"Why Does Old King Coal Still Rule?"

"Despite better alternatives and concern about climate change, coal isn’t disappearing any time soon."

"Tankers line up along the Chesapeake Bay waiting to their fill their holds with coal. From my vantage point in Annapolis, Md., near Sandy Point Park, on a clear day I can see dozens of ships, some underway and others anchored, waiting their turn at the coal terminal in Baltimore. Hulking red or black rusted boxes, they hail from Singapore, Liberia, and Panama. Many of them won’t unload in U.S. waters—coal exports are booming nationally, up more than 30 percent last year and setting records.

Coal is dirty. It’s dangerous. It’s the single biggest contributor to the heat-trapping gases that cause climate change. But for all its Dickensian downsides, we use a lot of coal. It’s cheap. It’s abundant. And it’s going to be in use for a long time. Until recently, coal fueled half of the electricity generated in the United States. That number was whittled to 42 percent last year, mostly due to a new flood of cheap natural gas that made it economical for power plants to make the switch from burning coal.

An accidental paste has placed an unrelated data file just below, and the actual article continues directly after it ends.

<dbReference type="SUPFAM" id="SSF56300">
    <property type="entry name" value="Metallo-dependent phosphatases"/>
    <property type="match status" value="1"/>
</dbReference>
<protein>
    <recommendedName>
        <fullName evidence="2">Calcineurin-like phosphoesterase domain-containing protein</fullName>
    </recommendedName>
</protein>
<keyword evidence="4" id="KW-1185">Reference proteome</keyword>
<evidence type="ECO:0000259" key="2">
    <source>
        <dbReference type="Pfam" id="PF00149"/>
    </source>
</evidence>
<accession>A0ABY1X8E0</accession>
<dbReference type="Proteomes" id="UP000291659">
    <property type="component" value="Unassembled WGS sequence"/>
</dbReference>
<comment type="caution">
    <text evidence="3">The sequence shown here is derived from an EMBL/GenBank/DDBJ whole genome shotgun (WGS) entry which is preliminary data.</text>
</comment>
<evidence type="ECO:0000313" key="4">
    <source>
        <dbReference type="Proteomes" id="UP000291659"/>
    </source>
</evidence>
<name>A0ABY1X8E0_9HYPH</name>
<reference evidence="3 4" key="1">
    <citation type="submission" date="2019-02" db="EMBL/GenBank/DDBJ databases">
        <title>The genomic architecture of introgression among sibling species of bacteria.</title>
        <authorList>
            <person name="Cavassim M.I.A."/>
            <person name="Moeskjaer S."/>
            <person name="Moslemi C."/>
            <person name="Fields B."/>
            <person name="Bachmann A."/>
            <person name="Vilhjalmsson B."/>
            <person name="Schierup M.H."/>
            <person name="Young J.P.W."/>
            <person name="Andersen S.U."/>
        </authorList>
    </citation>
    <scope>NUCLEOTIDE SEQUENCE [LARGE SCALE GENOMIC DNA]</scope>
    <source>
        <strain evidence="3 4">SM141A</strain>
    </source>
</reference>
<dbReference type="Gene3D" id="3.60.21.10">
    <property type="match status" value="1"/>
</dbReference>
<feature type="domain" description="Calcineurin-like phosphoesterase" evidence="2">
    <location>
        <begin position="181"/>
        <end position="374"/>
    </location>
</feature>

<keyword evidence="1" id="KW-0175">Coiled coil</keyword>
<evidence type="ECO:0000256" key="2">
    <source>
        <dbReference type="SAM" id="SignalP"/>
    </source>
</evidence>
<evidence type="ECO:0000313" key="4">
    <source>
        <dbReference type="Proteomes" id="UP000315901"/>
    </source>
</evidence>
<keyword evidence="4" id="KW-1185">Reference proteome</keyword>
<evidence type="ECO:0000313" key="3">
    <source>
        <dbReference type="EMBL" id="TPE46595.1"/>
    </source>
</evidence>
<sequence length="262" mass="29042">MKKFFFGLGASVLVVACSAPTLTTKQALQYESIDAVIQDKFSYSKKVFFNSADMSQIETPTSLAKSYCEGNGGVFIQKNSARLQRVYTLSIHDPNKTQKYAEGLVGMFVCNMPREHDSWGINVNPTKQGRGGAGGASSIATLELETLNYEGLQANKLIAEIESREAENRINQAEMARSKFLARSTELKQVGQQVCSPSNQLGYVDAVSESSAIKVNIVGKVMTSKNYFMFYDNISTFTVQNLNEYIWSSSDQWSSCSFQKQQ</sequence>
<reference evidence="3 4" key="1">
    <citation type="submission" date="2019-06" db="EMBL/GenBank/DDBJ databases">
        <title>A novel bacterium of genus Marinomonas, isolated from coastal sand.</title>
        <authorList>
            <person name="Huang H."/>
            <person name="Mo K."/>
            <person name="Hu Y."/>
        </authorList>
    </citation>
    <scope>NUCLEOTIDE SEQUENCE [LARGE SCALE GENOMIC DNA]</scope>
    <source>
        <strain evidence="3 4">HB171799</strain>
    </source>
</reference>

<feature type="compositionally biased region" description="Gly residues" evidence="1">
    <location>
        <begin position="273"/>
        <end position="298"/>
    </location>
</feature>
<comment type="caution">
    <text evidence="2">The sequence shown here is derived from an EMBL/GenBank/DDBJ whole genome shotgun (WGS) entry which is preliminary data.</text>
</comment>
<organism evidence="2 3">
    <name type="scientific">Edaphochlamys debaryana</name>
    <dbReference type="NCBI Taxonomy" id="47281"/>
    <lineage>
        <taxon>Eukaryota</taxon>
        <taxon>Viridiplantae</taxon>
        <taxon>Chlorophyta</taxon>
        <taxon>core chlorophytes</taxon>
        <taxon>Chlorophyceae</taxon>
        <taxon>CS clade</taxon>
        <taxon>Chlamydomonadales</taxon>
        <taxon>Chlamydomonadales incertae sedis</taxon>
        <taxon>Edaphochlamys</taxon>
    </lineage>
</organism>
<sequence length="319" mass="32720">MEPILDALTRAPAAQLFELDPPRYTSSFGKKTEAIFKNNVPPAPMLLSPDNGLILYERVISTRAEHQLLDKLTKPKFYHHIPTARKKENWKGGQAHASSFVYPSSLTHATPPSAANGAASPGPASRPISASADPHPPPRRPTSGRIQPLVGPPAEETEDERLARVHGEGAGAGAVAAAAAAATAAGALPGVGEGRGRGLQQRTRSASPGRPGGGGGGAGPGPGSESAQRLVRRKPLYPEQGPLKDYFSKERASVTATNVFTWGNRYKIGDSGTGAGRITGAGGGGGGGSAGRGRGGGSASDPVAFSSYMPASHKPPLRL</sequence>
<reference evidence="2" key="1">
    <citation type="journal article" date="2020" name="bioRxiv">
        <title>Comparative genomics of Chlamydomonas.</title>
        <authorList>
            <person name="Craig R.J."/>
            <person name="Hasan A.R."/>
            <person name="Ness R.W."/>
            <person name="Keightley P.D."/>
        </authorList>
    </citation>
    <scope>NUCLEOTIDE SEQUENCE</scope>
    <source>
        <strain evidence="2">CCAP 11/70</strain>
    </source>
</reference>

Efforts to use cleaner sources of energy in the United States have put coal in a state of flux. Air pollution regulations have forced power plants to clean up emissions from their smokestacks or shut down. Many operators are choosing natural gas rather than upgrading outdated coal plants. And renewable energy sources like wind and solar now vie for up to 20 percent of the electricity generated in states such as South Dakota and Iowa. But don’t be fooled into thinking coal is on a deep dive."

Lisa Palmer reports for Slate November 2, 2012.

Source: Slate, 11/05/2012